I’m not a great fan of negative reviews, either reading or writing them because it tends to be about personal experience and that’s so personal it detracts from the specifics of a thing therefore once you’ve read about my experience at Endure1250 you’ll probably think it’s the worst race in the universe and that’s not true. So if you want to read a quick guide to Endure 1250 then try the statement below
Basically Endure1250 is a decent, well organised, good value, low key timed (or distance) trail run. That statement is true but if you want to know what happened to UltraBoy at Endure 1250 then read on but be warned – my testicles get a lot of ‘airtime’.
As I’m sure you all know summer has magically arrived in the UK which basically means it’s stupidly hot therefore I was glad that Endure1250 wasn’t kicking off until 7pm, it meant that the heat of the day could be avoided and give me a decent chance of putting some quality miles in.
Saturday though started with a trip to the Great London swim and also a browse of all the CosPlayers from the Star Wars Celebration at the Excel Centre in London and by the time I left I was running late making it only as far as Paddington by well gone 2pm. I then added to my woe by jumping on the wrong train and I found myself increasingly uncomfortably hot and sweaty.
Thankfully, despite my detour, I hit Reading a little after 3pm and then Pangbourne (the nearest town to the event) about 4pm. Even with all my camping and run gear on my back I still hiked the couple of miles to the start line in less than 20 minutes and after a swift registration threw up the tent and began unpacking my stuff.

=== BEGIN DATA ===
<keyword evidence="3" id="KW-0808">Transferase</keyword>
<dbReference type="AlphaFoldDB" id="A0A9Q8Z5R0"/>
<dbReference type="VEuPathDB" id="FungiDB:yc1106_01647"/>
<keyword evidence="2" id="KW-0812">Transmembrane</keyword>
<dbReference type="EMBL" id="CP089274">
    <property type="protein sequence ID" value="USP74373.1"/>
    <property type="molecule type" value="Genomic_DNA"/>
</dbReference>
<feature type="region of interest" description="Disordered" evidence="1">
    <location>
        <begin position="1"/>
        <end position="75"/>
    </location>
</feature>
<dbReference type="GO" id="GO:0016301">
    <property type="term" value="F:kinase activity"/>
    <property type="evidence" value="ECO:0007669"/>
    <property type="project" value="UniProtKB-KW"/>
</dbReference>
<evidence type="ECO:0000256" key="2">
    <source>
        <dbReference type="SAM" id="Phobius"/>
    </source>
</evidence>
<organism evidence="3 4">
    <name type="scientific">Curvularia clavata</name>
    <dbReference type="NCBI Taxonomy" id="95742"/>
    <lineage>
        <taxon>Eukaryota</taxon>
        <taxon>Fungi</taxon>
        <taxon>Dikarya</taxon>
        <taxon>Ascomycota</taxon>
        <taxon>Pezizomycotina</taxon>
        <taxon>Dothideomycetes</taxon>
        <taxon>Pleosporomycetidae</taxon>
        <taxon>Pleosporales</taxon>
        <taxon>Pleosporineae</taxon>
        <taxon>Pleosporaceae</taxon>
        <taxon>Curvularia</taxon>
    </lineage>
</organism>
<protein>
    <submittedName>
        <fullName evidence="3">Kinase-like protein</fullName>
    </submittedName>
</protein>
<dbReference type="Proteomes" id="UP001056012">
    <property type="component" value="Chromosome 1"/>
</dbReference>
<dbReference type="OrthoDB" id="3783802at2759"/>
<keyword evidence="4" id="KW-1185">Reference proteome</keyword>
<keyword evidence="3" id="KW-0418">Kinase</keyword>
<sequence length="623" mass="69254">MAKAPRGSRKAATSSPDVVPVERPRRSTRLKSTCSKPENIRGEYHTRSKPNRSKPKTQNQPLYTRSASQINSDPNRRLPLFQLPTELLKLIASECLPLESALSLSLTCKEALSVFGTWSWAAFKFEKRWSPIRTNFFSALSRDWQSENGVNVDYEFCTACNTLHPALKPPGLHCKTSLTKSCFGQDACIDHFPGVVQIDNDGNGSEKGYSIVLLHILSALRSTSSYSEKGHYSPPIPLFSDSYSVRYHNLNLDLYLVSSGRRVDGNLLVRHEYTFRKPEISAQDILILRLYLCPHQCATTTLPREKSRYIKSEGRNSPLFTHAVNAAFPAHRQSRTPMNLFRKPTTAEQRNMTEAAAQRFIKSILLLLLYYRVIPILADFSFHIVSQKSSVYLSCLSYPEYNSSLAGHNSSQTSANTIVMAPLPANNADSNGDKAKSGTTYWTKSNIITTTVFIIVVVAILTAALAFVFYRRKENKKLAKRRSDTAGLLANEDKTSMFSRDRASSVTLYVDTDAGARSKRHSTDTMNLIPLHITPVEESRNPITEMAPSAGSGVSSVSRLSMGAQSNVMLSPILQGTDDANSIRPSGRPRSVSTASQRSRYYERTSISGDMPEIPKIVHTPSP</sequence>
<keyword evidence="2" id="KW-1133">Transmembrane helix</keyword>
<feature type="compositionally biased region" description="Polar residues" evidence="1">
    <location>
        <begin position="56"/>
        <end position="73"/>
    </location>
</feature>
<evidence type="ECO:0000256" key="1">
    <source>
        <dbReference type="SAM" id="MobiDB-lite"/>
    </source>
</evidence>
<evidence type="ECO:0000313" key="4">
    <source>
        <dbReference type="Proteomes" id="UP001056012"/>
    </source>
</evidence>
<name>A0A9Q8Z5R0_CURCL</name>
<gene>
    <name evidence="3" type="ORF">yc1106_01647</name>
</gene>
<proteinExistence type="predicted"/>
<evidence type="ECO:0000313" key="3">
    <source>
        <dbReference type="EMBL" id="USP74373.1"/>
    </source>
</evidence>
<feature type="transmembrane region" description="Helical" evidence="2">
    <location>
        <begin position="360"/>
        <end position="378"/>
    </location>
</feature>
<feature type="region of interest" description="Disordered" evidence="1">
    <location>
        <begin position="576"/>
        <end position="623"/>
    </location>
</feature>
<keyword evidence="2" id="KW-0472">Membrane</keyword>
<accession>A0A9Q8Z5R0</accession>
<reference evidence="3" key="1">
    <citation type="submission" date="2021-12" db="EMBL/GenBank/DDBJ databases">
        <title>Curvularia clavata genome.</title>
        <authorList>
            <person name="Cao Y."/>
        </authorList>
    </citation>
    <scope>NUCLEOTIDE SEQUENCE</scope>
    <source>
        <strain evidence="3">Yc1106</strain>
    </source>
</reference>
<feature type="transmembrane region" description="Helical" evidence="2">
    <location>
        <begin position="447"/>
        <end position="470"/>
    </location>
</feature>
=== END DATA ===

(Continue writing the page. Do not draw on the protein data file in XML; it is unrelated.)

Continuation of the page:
The race village was small but perfectly formed with pretty much everything you would need for a cheery event. I drifted around, grabbed a reasonably priced and very tasty hot dog and browsed the couple of running kit stands. Bales of hay were provided as cheap seating and were located around what would become a campfire later in the day and this was a good opportunity to meet other runners. Therefore with my kit laid out in the tent and a bit of time to kill I decided to get social with a couple of the runners. Sadly there was a general desire, at least at this early stage, to stay within your grouping or with your friends – which was understandable, this wasn’t the socialising hour – I’d clearly missed that!
Post relax I headed back to the tent, armed with a bottle of water and assorted toiletries, in an attempt to resolve a bit of a problem – sweat rash and chaffing.